It's ironic that there are still physicians who don't believe sensory integration problems exist in children, but that's only because the research hasn't caught up to clinical practice. Only recently have new research technologies been able to quantitate events like brain reorganization or motor imagery. In this new work too, virtual reality was needed to test individual contributions of visual and sensory input.
The link below takes you to a PubMed abstract (sorry, full article not free online yet) from April 2005 Nature Neuroscience basic research article showing that the brain uses different strategies and not just sensory inputs to determine how to guide the hand to its correct target. It makes different predictions or adjustments depending on the nature of this task.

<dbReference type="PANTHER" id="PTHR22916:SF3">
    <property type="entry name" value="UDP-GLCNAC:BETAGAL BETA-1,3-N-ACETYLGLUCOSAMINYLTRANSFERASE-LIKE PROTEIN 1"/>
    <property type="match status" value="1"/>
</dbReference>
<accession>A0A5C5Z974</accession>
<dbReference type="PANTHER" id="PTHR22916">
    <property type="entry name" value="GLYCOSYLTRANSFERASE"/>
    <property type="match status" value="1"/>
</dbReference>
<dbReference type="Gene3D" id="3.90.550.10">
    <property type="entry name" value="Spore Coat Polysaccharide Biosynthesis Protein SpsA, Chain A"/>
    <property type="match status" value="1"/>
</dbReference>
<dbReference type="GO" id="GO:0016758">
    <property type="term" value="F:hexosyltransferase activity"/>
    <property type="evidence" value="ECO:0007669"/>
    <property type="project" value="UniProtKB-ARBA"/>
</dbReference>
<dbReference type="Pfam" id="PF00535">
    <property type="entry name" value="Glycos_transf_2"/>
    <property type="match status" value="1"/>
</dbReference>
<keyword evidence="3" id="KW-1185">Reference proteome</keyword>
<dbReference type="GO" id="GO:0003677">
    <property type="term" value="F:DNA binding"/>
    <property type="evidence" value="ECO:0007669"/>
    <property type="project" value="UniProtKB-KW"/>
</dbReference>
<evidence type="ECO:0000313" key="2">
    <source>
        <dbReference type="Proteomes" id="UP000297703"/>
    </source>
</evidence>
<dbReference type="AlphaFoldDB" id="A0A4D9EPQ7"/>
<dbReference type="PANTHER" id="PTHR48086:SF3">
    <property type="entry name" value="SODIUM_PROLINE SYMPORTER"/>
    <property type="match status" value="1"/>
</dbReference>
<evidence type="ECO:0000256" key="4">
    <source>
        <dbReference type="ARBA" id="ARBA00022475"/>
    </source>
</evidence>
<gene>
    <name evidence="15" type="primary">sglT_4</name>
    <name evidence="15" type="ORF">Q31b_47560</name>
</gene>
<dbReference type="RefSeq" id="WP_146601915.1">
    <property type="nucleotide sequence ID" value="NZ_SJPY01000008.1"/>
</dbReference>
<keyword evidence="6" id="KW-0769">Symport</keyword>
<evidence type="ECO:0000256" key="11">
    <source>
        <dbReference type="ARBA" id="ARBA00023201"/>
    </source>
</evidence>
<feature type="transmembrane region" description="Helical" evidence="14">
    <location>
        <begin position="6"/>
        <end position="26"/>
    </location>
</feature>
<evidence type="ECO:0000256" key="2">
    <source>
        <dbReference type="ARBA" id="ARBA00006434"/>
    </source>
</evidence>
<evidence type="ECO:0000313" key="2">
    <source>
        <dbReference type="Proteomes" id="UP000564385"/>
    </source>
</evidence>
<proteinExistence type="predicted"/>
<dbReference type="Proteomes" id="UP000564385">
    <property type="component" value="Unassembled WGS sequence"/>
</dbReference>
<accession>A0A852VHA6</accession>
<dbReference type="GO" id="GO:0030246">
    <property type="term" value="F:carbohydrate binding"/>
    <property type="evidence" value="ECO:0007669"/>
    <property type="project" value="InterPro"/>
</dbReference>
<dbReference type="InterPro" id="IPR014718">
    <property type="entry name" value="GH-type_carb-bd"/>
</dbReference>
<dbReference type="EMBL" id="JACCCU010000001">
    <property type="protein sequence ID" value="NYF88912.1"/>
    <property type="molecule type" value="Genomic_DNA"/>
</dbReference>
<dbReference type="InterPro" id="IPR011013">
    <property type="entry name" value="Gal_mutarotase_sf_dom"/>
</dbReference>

Clinically this is probably why children with sensory integration or processing problems (seen in a wide variety of conditions involving brain recovery) need sensory-motor repetitions in specific activities (for instance, writing by hand, throwing a ball, catching a ball, protective reflexes) before improvements in real life activities are seen.
Flexible Strategies for Sensory Integration